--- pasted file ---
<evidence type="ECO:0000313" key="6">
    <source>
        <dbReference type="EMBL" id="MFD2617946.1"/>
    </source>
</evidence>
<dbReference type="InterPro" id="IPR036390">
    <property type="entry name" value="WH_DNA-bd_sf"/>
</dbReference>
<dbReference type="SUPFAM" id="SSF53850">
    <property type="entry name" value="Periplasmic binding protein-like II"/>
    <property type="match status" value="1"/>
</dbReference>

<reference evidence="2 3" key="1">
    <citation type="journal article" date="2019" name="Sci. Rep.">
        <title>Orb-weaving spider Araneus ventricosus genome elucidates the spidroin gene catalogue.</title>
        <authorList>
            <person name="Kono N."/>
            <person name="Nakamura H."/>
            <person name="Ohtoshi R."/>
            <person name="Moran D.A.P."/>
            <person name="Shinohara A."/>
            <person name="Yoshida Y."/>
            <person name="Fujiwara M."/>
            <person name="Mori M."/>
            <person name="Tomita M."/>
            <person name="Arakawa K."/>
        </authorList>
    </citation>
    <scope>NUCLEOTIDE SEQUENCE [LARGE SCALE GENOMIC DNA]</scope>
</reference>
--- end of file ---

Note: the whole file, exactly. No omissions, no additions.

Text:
<evidence type="ECO:0000313" key="6">
    <source>
        <dbReference type="EMBL" id="MFD2617946.1"/>
    </source>
</evidence>
<dbReference type="InterPro" id="IPR036390">
    <property type="entry name" value="WH_DNA-bd_sf"/>
</dbReference>
<dbReference type="SUPFAM" id="SSF53850">
    <property type="entry name" value="Periplasmic binding protein-like II"/>
    <property type="match status" value="1"/>
</dbReference>

<reference evidence="2 3" key="1">
    <citation type="journal article" date="2019" name="Sci. Rep.">
        <title>Orb-weaving spider Araneus ventricosus genome elucidates the spidroin gene catalogue.</title>
        <authorList>
            <person name="Kono N."/>
            <person name="Nakamura H."/>
            <person name="Ohtoshi R."/>
            <person name="Moran D.A.P."/>
            <person name="Shinohara A."/>
            <person name="Yoshida Y."/>
            <person name="Fujiwara M."/>
            <person name="Mori M."/>
            <person name="Tomita M."/>
            <person name="Arakawa K."/>
        </authorList>
    </citation>
    <scope>NUCLEOTIDE SEQUENCE [LARGE SCALE GENOMIC DNA]</scope>
</reference>